For 40 years, Mohammad Younus worked at a factory that manufactured asbestos sheets in the southern Indian city of Coimbatore. By the time he was in his 50s, his body started giving up.
Asbestos dust had clogged his lungs, doctors told his family. Younus had tuberculosis and lung cancer. He died in 2021, aged 59. His wife and two sisters, who lived with Younus in a company apartment at the factory, have been diagnosed with asbestosis.
The family has received compensation from a trust fund set up by Turner and Newall, the former British asbestos firm that owned stakes in the Coimbatore factory for some of the time Younus worked there. But, says his son Saludeen Younus, 36, money can’t bring his father back, or fix the health of his mother and aunts.
“What’s gone is gone,” says Saludeen. “What we don’t know, is how much worse things could get for those of us who are alive.”
There are fears that sentiment is true for all of India, poised to become the world’s asbestos diseases capital.
Classified as a human carcinogen by the World Health Organization and national regulators in several countries, including the US, asbestos use is banned in 69 countries and strictly regulated in others.
India banned asbestos mining in 1993, when the government stopped reissuing licences, but it imports more of the toxic mineral than any other country. In 2021, India accounted for 44% of global imports, a 29% increase on 2020. Russia and Brazil are its key sources.
“The government is basically saying that Indian asbestos is poisonous, but Brazilian or Russian asbestos is not,” says Gopal Krishna, an occupational health researcher and founder of the Ban Asbestos Network of India. “It makes no sense.”
India’s unmatched scale of exposure to asbestos means that in the coming decades more than 6 million people could have an asbestos-related disease, including more than 600,000 cancer cases, according to research published by Mumbai’s Tata Institute of Social Sciences (TISS). “It’s a ticking timebomb,” says Abhijeet Vasant Jadhav, lead author of the research.
Asbestos is used in everything from cement to brake parts, says Krishna. “There’s almost no home or car in India that isn’t being built with asbestos as an ingredient. We are all exposed to it.”
In April, India’s environment minister, Ashwini Choubey, told parliament there were no plans to ban asbestos. He said the government is following the supreme court’s guidelines to mitigate adverse health effects.
But the reality is more complicated. India recognises asbestosis under its occupational hazards law, so those who can prove a diagnosis is linked to their work are theoretically eligible for compensation. But in many cases the symptoms of asbestosis and mesothelioma – a cancer caused by asbestos that affects lung and abdomen tissue – do not develop until 20 to 35 years after exposure, making it harder for people to establish a direct connection to a workplace.
The long latency between exposure to asbestos – even indirectly through clothing carrying fibres or dust – and the development of a disease also means that those with mild symptoms don’t know what the future holds.
Mareena Hawkes, 42, lived next door to Younus in Coimbatore. Her husband started working at the factory in 1998. In 2004, their then three-year-old daughter started having breathing difficulties. Within a couple of years, Hawkes and her husband developed similar symptoms. In 2010, a doctor told them it was too dangerous to continue living near the factory.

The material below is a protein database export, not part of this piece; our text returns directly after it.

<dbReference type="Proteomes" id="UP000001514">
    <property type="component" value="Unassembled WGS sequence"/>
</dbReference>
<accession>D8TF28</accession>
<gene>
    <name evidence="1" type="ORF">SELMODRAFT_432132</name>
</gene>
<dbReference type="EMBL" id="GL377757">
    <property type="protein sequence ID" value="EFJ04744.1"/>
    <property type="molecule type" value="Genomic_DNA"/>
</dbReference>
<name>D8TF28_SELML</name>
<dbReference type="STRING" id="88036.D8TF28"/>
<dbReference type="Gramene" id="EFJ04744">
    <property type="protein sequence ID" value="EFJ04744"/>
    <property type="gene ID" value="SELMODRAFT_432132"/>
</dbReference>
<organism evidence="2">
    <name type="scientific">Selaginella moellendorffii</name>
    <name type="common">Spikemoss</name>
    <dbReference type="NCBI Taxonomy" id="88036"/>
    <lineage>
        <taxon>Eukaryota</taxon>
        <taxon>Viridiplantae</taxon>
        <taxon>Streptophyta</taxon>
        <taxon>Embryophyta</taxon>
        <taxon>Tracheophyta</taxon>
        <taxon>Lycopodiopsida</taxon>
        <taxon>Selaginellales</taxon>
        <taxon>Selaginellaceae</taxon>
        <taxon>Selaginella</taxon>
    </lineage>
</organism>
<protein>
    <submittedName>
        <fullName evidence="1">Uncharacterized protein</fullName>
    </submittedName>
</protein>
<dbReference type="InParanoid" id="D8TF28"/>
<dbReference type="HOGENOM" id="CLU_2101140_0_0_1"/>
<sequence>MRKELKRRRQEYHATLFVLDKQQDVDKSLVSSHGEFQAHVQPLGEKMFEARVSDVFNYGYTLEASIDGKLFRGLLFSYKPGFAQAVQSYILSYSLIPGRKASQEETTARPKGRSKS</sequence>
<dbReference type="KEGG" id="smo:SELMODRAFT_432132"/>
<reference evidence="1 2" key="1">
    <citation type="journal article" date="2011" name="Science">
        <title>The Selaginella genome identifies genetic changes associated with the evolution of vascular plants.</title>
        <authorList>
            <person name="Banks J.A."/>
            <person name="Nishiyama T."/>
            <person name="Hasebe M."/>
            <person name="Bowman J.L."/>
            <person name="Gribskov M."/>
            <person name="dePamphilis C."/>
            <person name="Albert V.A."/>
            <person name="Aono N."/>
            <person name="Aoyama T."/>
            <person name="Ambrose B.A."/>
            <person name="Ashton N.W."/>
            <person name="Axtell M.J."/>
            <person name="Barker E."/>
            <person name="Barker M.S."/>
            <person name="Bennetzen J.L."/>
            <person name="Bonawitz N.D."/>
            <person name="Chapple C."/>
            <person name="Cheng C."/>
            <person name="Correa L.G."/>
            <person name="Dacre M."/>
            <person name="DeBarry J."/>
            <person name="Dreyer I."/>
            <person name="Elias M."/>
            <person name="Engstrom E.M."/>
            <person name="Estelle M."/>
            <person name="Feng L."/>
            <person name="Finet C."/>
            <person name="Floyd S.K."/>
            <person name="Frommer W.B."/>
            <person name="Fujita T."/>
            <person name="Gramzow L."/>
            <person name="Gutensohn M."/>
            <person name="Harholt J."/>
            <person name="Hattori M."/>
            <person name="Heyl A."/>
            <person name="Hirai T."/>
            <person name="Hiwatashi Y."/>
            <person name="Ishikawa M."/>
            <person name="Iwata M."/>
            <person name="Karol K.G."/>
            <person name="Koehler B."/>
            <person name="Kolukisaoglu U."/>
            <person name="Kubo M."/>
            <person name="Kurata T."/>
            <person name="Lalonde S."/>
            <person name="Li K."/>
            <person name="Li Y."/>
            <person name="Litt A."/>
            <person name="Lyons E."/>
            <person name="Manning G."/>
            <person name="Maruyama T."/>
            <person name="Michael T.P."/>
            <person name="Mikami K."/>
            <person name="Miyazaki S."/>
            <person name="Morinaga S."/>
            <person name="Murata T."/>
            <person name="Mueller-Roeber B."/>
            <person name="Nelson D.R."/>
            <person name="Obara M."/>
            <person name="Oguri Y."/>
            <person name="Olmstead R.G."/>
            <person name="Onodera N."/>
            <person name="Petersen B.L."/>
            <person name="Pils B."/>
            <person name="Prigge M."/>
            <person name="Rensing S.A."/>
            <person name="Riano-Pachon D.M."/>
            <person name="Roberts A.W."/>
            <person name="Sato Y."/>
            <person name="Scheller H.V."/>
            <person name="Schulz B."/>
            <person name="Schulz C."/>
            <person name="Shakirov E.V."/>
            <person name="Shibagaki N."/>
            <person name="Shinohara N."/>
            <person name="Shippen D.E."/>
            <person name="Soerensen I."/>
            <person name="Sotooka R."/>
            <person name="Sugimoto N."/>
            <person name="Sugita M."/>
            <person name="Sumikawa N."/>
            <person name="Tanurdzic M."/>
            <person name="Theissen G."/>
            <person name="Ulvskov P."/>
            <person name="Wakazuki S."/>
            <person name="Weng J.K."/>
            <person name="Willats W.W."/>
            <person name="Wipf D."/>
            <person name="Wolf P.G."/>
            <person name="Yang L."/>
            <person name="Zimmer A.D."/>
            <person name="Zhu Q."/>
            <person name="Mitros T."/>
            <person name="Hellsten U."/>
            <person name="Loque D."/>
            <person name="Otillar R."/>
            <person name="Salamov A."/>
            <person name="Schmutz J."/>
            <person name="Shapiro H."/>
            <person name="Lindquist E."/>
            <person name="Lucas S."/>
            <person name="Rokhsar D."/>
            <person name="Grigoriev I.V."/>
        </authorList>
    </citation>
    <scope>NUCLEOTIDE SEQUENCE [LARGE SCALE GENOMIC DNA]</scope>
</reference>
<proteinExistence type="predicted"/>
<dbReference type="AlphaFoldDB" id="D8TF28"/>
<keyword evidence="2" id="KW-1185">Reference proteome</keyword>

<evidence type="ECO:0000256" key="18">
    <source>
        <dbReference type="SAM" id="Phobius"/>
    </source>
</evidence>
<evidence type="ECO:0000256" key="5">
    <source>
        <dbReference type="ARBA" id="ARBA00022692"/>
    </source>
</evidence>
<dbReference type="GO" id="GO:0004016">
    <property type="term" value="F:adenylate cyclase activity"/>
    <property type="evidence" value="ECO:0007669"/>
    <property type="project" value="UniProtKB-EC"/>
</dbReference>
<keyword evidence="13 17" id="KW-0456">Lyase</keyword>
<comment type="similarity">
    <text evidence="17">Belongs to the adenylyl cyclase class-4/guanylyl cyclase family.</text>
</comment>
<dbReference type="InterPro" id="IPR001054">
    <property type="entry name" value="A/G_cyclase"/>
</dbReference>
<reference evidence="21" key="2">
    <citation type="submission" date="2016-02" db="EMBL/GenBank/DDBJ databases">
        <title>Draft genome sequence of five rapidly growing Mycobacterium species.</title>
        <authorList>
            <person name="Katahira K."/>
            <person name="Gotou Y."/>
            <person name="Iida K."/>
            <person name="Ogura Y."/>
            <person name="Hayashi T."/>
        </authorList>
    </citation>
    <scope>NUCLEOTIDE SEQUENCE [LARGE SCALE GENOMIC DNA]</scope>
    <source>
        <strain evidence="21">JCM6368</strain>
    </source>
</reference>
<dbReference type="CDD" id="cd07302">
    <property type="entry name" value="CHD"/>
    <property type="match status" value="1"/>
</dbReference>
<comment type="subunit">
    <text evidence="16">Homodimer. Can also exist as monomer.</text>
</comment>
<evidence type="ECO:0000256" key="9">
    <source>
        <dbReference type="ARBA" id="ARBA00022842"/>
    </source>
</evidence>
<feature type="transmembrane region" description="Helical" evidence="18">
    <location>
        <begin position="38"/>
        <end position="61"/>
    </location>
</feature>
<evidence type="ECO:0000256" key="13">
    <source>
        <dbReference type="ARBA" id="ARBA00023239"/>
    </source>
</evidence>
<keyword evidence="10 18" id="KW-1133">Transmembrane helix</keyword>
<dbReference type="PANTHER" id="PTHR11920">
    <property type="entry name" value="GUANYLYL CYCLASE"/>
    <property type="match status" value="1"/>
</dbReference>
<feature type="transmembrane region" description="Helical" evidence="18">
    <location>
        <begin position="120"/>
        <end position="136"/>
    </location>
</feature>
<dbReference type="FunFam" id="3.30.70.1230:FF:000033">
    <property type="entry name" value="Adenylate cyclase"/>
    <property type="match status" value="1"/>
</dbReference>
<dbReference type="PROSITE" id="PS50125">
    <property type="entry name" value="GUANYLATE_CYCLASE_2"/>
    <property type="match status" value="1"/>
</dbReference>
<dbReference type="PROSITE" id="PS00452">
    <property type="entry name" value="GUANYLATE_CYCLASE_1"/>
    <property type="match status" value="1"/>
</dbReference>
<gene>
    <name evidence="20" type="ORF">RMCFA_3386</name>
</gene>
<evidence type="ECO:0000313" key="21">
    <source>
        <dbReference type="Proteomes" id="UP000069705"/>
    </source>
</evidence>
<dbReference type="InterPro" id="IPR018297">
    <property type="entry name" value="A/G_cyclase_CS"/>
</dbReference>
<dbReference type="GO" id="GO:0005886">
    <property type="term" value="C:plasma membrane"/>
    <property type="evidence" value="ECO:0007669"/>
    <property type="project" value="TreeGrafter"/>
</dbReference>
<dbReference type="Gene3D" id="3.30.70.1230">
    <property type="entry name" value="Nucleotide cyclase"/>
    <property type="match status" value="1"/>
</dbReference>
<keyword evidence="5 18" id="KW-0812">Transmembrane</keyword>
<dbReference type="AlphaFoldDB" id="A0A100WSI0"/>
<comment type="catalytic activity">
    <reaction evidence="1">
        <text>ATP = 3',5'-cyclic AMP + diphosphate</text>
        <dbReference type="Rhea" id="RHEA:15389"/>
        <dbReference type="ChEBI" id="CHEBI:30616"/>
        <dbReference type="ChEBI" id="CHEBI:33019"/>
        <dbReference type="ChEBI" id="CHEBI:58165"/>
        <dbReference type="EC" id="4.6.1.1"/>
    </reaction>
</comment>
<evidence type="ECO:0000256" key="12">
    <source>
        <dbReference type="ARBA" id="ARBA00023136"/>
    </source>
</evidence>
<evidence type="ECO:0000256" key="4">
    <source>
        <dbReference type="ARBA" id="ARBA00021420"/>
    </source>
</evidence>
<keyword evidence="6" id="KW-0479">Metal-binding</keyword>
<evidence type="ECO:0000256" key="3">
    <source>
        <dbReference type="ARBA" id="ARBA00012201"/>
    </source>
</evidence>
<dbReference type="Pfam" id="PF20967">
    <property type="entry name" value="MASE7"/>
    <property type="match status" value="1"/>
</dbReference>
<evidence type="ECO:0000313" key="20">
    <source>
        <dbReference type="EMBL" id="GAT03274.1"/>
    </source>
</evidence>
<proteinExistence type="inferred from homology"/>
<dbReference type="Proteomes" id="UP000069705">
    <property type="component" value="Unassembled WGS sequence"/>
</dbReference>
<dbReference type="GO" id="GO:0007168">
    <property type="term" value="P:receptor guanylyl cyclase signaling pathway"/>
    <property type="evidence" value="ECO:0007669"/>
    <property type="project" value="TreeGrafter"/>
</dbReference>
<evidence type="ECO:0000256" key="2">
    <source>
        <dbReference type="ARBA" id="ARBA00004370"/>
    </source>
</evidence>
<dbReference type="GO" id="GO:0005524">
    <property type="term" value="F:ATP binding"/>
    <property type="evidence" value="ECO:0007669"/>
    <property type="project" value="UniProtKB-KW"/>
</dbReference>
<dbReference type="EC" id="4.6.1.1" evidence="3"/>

The family moved and Hawkes’s husband quit his job. Twelve years later, all three still have violent bouts of wheezing. “We don’t know if it will develop into something worse,” says Hawkes.
India’s vulnerability to asbestos-related diseases is due to more than the inherent nature of these conditions, say doctors. The country lacks a trained cadre of medical professionals capable of identifying workplace illnesses – occupational health is not taught as a dedicated stream in medical schools.
“We don’t have doctors who know what to look for when it comes to occupational diseases,” says Venkiteswaran Muralidhar, professor of general surgery at Chettinad Medical College in Chennai, who holds clinics in communities exposed to asbestos.
Jadhav believes India’s already fragile public health infrastructure will struggle to keep pace with the predicted explosion of cases in the coming years. Asbestos-related cancers are incurable and mesothelioma carries a life expectancy of one to three years, so palliative care will be essential. In 2019, Kerala, which has a more robust health system than other states, had 316 palliative centres. But there were just 159 in the rest of India.
There is also a hesitation on the part of many people living near asbestos factories to blame companies for making them ill, says Krishna. If the firm shuts down or moves away, the community loses jobs.
India’s notoriously slow legal system – trial courts had 40 million cases pending in April – further serves as a disincentive for many people thinking of seeking compensation, says Krishnendu Mukherjee, a barrister who practises in India and London.
Mukherjee has helped more than 3,000 former Turner and Newall workers in India – including the Younus family – win compensation totalling more than £15m. The British firm filed for bankruptcy in 2001 and set up a trust fund to compensate workers. “Getting compensation from an Indian company is much, much harder,” Mukherjee says.
In Coimbatore, Saludeen’s mother and aunts are now only able to walk for a few minutes before they need to rest. Hawkes’s wheezing reminds her of the years her family spent breathing asbestos. “We thought we had left it all behind,” she says. “But the asbestos just won’t leave us.”